Within three days of Illinois baseball’s season-ending super sectional loss to Vanderbilt last season, the team had lost 13 players — seven to the MLB draft.

Losing those players was by no means a dagger to the program. Eleven were seniors. The other two — left-handed pitchers Tyler Jay and Kevin Duchene — were the only two non-seniors to leave the program.

Hartleb, foreseeing the departure of his veteran players, signed 13 players to his 2015 recruiting class. Tack on redshirt freshmen Ryan Haff and Quentin Sefcik, and Hartleb has 15 new players to field this season.

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    While there was a lot of turnover for the Illini this season, Hartleb’s expectations for the program have not changed. The Illini threw themselves into the national spotlight last year, and Hartleb said that it’s now this team’s job to keep them there.

    “The first meeting I told the team that there is an expectation for us to win, and it is a goal of ours to win a national championship,” Hartleb said. “I don’t think you obtain those goals unless it’s something you think about, dream about and talk about.”

    Goldstein returns to his place behind the plate

    With the 522nd pick of the 2015 MLB Draft, the Los Angeles Dodgers selected Illinois catcher Jason Goldstein.

    But Goldstein knew that he was going to stay at Illinois before the Dodgers drafted him.

    Nine Illini, including Goldstein, were drafted. Goldstein and shortstop Adam Walton were the only players who decided to forgo the MLB to return to Illinois.

    Goldstein was one of the Illini’s bigger bats last season, finishing third on the team in both RBIs (47) and slugging percentage (.476).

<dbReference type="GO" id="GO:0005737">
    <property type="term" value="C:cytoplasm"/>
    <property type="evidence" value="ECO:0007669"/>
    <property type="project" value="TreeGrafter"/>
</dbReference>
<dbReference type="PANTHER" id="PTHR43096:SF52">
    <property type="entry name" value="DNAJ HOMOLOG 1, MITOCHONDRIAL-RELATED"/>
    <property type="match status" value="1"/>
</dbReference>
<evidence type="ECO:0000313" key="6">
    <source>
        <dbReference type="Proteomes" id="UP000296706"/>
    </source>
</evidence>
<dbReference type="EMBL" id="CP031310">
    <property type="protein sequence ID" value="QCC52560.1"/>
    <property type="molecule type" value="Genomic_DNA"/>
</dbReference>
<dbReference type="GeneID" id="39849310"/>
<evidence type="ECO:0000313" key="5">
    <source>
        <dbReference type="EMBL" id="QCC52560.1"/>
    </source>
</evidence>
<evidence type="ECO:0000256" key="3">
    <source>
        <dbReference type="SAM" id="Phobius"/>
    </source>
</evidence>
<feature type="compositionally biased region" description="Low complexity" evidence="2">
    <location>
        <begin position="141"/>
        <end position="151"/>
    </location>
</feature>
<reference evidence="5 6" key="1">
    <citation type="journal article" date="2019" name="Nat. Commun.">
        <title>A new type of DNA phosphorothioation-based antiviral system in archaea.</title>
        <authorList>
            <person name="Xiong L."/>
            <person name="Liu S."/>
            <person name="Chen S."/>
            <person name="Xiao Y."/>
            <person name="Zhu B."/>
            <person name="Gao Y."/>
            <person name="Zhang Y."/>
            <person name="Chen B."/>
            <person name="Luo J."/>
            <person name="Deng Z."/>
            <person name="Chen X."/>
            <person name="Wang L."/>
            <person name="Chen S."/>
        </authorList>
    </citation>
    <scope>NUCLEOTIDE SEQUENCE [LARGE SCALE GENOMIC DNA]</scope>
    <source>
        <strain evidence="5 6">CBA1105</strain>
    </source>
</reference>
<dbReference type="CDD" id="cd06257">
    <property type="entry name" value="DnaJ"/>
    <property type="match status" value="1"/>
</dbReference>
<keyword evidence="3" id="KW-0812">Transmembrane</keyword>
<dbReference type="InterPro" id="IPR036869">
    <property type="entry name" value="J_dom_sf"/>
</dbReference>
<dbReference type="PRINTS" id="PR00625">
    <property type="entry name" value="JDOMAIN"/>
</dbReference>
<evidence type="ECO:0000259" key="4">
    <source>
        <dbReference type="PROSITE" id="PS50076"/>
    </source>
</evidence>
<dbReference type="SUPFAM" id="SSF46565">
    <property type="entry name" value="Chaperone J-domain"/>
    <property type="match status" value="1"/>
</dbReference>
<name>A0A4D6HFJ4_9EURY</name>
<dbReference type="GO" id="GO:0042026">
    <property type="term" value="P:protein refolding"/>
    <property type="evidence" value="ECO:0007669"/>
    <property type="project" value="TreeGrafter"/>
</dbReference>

But Goldstein’s experience behind the dish will be just as valuable as his experience in the batter’s box. He played in 59 of the Illini’s 61 games last season, and started in 57 of them.

    Hartley said Illinois’ young pitching staff will benefit greatly from having a veteran catcher to throw to.

    “It is really nice to have (Goldstein) back with the young pitching staff,” Hartleb said. “Any time you have experience in their with past success it is a positive. We put a lot on our catchers from calling games to being a leader. It is nice to have.”

    Sedlock has big shoes to fill

    After losing Duchene and Jay to the MLB last season, Illinois will turn to right-handed pitcher Cody Sedlock to play a much bigger role in its 2016 campaign.

    As a sophomore, Sedlock appeared in 21 games and had a 4.01 ERA. This season, Hartleb sees him as a guy who has as good, if not better, stuff as Duchene and Jay.

    “He has made some major adjustments over the off-season, and has really improved from last year.” Hartleb said. ”(Sedlock) has always had great arm strength and great stuff, but his location and his angles were very average, and he would get hit hard a lot.”

    Hartleb said that Sedlock’s improvement in his command and his swing-and-miss ability has been “unbelievable,” and that Sedlock will have a great opportunity to be a high draft pick.

    Over the summer, Sedlock played with the Bourne Braves of the Cape Cod League — the country’s top college summer league — and finished with 26 strikeouts and a 3.41 ERA over 29 innings.

    [email protected]?@cole_Henke